According to the next day’s Richmond Times-Dispatch, about 5,000 fans watched Lee Petty claim the win. He took the lead with 10 laps to go and went on to beat Dick Rathmann (after an evaluation of scoring cards resulted in Buck Baker being moved back to third).

The race also was highlighted by who wasn’t in it.

Brothers Tim and Fonty Flock boycotted the event. When it came to qualifying, the Flocks had wanted to wait for track conditions to improve before they made their attempts. But after NASCAR gave all drivers a 30-minute window in which to make their runs, the Flocks refused. NASCAR then asked them to start from the rear of the field, according to “Forty Years of Stock Car Racing: The Beginning.” The Flocks objected, packed up and left.

Also on this this date:

1964: Fred Lorenzen crossed the finish to win at North Wilkesboro just in time. His engine almost immediately blew after coughing its way through the final five laps, according to “Forty Years of Stock Car Racing: The Superspeedway Boom.” Lorenzen survived to beat Ned Jarrett by about 200 yards.

1997: Steve Park led the final 71 laps to win the Xfinity Series race at Fairgrounds Speedway Nashville. Park became the first driver not named Dale Earnhardt to win in the Xfinity Series for Dale Earnhardt, Inc.

1998: Ron Hornaday Jr. passed Jack Sprague with five laps to go and won a Truck Series race at Phoenix Raceway.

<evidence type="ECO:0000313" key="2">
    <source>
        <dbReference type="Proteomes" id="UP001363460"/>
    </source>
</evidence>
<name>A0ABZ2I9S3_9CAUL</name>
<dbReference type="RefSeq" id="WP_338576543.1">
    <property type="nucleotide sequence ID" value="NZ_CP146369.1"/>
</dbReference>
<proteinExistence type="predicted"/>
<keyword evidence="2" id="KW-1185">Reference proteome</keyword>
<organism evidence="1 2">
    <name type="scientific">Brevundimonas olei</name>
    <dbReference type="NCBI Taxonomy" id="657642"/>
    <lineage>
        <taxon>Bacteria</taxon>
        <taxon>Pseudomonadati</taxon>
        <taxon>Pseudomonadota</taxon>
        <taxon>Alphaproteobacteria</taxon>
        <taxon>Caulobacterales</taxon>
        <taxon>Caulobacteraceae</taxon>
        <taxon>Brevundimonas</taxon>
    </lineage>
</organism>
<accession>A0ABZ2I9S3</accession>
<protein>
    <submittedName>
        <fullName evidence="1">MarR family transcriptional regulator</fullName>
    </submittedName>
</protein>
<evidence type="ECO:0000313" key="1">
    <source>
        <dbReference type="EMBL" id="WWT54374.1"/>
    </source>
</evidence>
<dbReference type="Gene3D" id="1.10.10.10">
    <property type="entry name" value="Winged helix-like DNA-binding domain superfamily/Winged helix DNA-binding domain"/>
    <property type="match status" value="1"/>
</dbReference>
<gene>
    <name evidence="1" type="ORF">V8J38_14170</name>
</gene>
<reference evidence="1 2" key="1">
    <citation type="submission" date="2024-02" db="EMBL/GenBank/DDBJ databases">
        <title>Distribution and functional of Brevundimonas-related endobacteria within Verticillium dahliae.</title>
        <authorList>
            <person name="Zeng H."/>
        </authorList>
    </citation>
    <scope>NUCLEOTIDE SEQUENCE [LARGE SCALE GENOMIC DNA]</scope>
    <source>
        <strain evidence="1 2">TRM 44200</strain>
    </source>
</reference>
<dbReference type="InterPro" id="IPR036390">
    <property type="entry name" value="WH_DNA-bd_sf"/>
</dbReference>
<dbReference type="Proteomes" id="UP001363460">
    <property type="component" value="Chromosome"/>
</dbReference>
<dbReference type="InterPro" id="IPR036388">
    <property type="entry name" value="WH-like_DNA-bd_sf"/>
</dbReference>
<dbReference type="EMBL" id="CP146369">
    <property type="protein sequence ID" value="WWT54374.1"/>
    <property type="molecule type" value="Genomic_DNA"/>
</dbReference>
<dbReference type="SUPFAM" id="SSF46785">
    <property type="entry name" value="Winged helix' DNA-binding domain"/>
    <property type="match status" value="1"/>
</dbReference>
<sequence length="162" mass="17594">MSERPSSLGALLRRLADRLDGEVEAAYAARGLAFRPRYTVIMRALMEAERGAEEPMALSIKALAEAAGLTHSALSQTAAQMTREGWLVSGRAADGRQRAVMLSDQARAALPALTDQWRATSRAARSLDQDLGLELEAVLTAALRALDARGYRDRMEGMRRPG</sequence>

2010: Denny Hamlin took the lead on a restart with 12 laps to go and led the rest of the way to win at Texas Motor Speedway over Jimmie Johnson. It was Hamlin’s second of eight wins that season.

2015: Matt Kenseth won at Bristol Motor Speedway in a race named after NASCAR reporter Steve Byrnes, who would pass away two days later from cancer.

March 28 in NASCAR history: Texas Terry Labonte gets a home win

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Terry Labonte’s last two Cup Series wins were anything but forgettable.

The last one, in 2003, came in the Southern 500. That was the same race he earned his first Cup win in way back in 1980.

But four years earlier, the two-time champion got a home win.

A native of Corpus Christi, Texas, the driver nicknamed “Texas Terry” claimed a victory in the 1999 race at Texas Motor Speedway. It was just the third Cup race held at the facility after it opened in 1997.

Labonte started fourth and would lead 124 of 334 laps around the 1.5-mile track, including the final 12 after he passed Dale Jarrett on the outside going into Turn 1 for the lead.

Jarrett wouldn’t get a chance to fight for the lead again. With four laps to go, Jimmy Spencer crashed on the frontstretch to bring out the caution. Labonte took the checkered and yellow flags together for his 21st Cup win.

“We picked places to go test this year and I said ‘I want to go here cause this is a race I want to win,” Labonte told CBS. “Besides Daytona, coming here to Texas is awesome.”

Making the day even better for the Labonte family was Terry’s younger brother, Bobby, placing third.

Also on this day:

1954: The premier series held two races on different sides of the country. Dick Rathmann won a 125-mile race at Oakland Speedway in California after starting last. In Georgia, Al Keller won his first career race at Savannah’s Oglethorpe Speedway.

1982: Sam Ard claimed his first career Xfinity Series win in a race at Martinsville Speedway. Ard would go on to win 22 Xfinity races and the championships in 1983 and 1984.

1992: Robert Pressley passed Harry Gant on the last lap to win the Xfinity Series race at Darlington Raceway.

1993: Dale Earnhardt came back from a lap down to win at Darlington Raceway. It was his first win since the Coca-Cola 600 10 months earlier. Alan Kulwicki finished sixth in what would be his last race before his death in a plane crash on April 1.

2004: Kurt Busch won at Bristol for his third consecutive victory on the half-mile track.